from the Telegraph:
According to new research, churchgoers would far rather clergy stick to serious topics and leave the jokes to the comedians.
A survey of Christians found that they ranked weighty explanations of the Bible as 27 times as important in a sermon as humour and “practical application”, 42 times more highly than personal anecdote.
The findings come from research commission by the Christian resources Exhibition, a trade fair for all things clerical taking place at the ExCel centre in London next week. For the first time, organisers are running a “sermon of the year competition”.
A poll of almost 1,400 regular churchgoers commissioned for the event found a perhaps surprising appetite for longer sermons, with less than one per cent favouring a talk of under five minutes but 36 per cent favouring a monologue of between 20 and 30 minutes.
When asked to choose the most important element in a sermon from a list of choices, 44.3 per cent favoured “Biblical exposition” and only 1.6 per cent opted for a “sense of humour”.
Similarly, “practical application” was the second most popular choice – garnering 40 per cent of support – compared with just under one per cent for “personal anecdotes”.
There's nothing at the moment on the Christian Resources Exhibition website - it would be interesting to see the full survey results. The poll is heartening on one level - unpacking the Bible and applying it to everyday life would be my top two aims in a sermon. However there's a danger that 'people who like this sort of thing will find this sort of thing is what they like' - there may be very different results from people who have left the church.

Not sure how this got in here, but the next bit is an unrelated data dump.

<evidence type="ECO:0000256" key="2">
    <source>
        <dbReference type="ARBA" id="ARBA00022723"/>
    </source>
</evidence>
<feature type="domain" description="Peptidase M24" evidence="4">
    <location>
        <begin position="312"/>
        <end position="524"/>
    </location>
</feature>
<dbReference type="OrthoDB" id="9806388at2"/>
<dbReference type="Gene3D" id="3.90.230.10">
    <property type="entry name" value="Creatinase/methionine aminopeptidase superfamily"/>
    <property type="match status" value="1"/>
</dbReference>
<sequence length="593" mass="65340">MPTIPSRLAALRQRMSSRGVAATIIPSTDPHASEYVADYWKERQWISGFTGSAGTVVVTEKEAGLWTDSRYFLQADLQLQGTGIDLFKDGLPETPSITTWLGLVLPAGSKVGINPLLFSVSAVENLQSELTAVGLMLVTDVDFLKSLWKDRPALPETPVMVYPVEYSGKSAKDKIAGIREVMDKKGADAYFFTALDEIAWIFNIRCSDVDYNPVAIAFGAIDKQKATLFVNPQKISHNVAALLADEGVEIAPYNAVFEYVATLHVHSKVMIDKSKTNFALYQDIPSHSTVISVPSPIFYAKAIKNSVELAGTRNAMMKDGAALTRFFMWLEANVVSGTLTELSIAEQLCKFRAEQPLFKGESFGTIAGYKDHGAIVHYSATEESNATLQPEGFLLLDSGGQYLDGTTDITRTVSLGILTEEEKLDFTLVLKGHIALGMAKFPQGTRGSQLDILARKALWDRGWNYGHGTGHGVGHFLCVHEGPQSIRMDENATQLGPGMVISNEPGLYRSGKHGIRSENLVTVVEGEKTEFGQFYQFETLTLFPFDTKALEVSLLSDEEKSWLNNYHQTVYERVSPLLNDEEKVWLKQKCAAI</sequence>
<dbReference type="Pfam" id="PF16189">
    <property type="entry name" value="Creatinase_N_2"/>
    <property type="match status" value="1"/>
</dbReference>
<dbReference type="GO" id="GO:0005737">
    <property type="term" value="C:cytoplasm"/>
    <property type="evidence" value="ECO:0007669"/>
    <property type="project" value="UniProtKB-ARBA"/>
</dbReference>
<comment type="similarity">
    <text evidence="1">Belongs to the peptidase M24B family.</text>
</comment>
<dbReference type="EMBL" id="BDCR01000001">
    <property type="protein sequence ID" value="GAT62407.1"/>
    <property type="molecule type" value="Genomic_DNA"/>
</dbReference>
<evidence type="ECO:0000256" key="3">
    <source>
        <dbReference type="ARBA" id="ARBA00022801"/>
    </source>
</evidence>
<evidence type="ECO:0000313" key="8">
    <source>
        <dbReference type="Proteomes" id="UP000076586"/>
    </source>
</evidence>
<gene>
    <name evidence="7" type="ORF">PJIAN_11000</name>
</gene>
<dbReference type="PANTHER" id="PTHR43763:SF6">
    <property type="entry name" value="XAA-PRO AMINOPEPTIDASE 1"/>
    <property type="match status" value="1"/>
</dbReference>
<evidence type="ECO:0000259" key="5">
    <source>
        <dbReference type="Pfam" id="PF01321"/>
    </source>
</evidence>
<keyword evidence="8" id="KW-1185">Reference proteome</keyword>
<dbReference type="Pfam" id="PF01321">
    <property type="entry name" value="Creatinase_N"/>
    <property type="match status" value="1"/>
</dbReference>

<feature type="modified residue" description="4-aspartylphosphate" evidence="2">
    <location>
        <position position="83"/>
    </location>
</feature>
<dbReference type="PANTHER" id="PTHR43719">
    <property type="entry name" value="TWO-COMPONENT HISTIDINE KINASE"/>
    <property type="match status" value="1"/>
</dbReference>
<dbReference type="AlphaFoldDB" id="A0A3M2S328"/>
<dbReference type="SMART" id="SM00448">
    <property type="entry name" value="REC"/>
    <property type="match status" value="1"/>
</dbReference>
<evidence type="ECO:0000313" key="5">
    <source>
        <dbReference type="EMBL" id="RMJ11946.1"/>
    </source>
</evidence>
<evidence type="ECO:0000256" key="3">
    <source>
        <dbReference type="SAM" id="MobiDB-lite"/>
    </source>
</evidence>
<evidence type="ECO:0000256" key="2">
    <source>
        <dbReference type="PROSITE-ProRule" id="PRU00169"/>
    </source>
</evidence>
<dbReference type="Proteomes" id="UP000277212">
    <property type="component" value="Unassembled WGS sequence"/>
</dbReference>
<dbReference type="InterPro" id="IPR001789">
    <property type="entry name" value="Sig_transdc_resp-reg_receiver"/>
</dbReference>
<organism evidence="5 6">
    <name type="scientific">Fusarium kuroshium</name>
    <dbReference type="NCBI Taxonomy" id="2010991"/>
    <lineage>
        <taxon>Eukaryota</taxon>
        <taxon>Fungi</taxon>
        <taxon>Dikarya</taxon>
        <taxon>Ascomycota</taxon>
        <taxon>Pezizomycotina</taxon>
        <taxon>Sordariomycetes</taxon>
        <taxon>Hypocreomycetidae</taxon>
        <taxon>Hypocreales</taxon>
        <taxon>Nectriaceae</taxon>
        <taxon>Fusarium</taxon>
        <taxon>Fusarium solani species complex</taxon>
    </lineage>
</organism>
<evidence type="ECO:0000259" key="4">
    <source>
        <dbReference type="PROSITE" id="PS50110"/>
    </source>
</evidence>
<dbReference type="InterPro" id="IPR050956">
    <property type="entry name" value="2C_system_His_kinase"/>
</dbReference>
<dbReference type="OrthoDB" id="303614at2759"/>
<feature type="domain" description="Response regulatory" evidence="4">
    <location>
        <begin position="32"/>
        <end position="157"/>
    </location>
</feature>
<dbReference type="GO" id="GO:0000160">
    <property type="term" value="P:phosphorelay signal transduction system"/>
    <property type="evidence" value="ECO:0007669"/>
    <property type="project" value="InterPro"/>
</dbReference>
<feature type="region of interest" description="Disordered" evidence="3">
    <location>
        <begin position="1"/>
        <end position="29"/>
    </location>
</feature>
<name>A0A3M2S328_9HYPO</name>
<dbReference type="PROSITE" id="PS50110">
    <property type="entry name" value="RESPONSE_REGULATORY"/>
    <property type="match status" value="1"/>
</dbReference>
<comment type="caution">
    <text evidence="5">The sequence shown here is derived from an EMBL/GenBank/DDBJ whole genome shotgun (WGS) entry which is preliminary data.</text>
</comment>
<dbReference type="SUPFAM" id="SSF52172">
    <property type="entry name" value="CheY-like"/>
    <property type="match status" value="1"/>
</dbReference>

There's also the question of whether delivering the sermon that people want is the best thing anyway. Jesus used a range of teaching styles: Q&A, storytelling, sermons, settling arguments, commenting on everyday things. If the goal of Sunday teaching is that people grow in Christian discipleship, in character, understanding and lifestyle, then the sermon is but one means to that end.
And sometimes the best points are made by a joke, rather than a monologue. For example:
Freely I confess my sins
for God has poured his grace in
But when another points them out
I want to smash his face in (Adrian Plass)
Which makes a point about taking criticism better than any exposition. A big piece of research on church growth found that the factor which most correlated with a growing church was 'we laugh a lot'. Last year the CRE press release before the event flagged up a 'comedy for clergy' workshop. What last year and this have in common is a desire to promote good communication - whether as preachers we tell jokes, tell stories, ask questions, or whatever, we just need to be really good at it, and continually learning our craft.
Update: Giles Fraser thinks vicars should stop telling jokes full stop, because church is a serious place. I disagree - there are several standup comics who can deal seriously with a serious subject and have the audience on the floor at the same time: Adam Hills current tour is about death and cancer, and Mark Steele, Marcus Brigstocke, Stewart Lee, Jeremy Hardy etc. etc. there are plenty of comics out there who, because they are one of the few people that the rest of us will listen to for more than 30 seconds, actually have the chance to develop an argument at length. Sure, a rubbish joke, badly delivered, for the sake of it, has no place in sermons, or indeed any form of communication. But that doesn't mean none at all.